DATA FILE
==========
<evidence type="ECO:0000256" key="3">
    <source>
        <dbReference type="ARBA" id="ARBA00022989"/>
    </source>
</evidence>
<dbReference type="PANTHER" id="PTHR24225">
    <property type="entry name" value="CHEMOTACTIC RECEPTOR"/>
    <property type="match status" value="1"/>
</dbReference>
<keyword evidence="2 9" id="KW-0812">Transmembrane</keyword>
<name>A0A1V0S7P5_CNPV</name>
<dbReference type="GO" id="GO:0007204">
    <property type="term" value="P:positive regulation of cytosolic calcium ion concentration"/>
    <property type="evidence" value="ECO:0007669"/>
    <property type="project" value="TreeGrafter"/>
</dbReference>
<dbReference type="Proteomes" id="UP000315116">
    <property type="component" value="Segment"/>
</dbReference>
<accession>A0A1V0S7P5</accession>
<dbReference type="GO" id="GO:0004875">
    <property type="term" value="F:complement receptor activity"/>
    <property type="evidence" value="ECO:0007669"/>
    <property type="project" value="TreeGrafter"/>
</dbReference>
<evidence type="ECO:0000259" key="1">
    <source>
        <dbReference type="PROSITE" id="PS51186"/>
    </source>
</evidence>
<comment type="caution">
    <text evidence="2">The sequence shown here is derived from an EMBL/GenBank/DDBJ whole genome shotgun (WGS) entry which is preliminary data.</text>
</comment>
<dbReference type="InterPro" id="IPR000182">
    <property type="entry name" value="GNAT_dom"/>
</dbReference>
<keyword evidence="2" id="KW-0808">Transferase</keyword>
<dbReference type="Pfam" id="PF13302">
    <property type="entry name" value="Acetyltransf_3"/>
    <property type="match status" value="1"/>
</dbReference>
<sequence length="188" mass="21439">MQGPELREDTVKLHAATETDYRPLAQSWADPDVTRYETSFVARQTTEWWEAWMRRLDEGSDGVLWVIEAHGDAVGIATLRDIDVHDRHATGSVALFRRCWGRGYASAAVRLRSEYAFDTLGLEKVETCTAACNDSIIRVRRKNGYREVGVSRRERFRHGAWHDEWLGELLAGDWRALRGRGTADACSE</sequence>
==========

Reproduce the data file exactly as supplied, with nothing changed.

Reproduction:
<evidence type="ECO:0000256" key="3">
    <source>
        <dbReference type="ARBA" id="ARBA00022989"/>
    </source>
</evidence>
<dbReference type="PANTHER" id="PTHR24225">
    <property type="entry name" value="CHEMOTACTIC RECEPTOR"/>
    <property type="match status" value="1"/>
</dbReference>
<keyword evidence="2 9" id="KW-0812">Transmembrane</keyword>
<name>A0A1V0S7P5_CNPV</name>
<dbReference type="GO" id="GO:0007204">
    <property type="term" value="P:positive regulation of cytosolic calcium ion concentration"/>
    <property type="evidence" value="ECO:0007669"/>
    <property type="project" value="TreeGrafter"/>
</dbReference>
<dbReference type="Proteomes" id="UP000315116">
    <property type="component" value="Segment"/>
</dbReference>
<accession>A0A1V0S7P5</accession>
<dbReference type="GO" id="GO:0004875">
    <property type="term" value="F:complement receptor activity"/>
    <property type="evidence" value="ECO:0007669"/>
    <property type="project" value="TreeGrafter"/>
</dbReference>
<evidence type="ECO:0000259" key="1">
    <source>
        <dbReference type="PROSITE" id="PS51186"/>
    </source>
</evidence>
<comment type="caution">
    <text evidence="2">The sequence shown here is derived from an EMBL/GenBank/DDBJ whole genome shotgun (WGS) entry which is preliminary data.</text>
</comment>
<dbReference type="InterPro" id="IPR000182">
    <property type="entry name" value="GNAT_dom"/>
</dbReference>
<keyword evidence="2" id="KW-0808">Transferase</keyword>
<dbReference type="Pfam" id="PF13302">
    <property type="entry name" value="Acetyltransf_3"/>
    <property type="match status" value="1"/>
</dbReference>
<sequence length="188" mass="21439">MQGPELREDTVKLHAATETDYRPLAQSWADPDVTRYETSFVARQTTEWWEAWMRRLDEGSDGVLWVIEAHGDAVGIATLRDIDVHDRHATGSVALFRRCWGRGYASAAVRLRSEYAFDTLGLEKVETCTAACNDSIIRVRRKNGYREVGVSRRERFRHGAWHDEWLGELLAGDWRALRGRGTADACSE</sequence>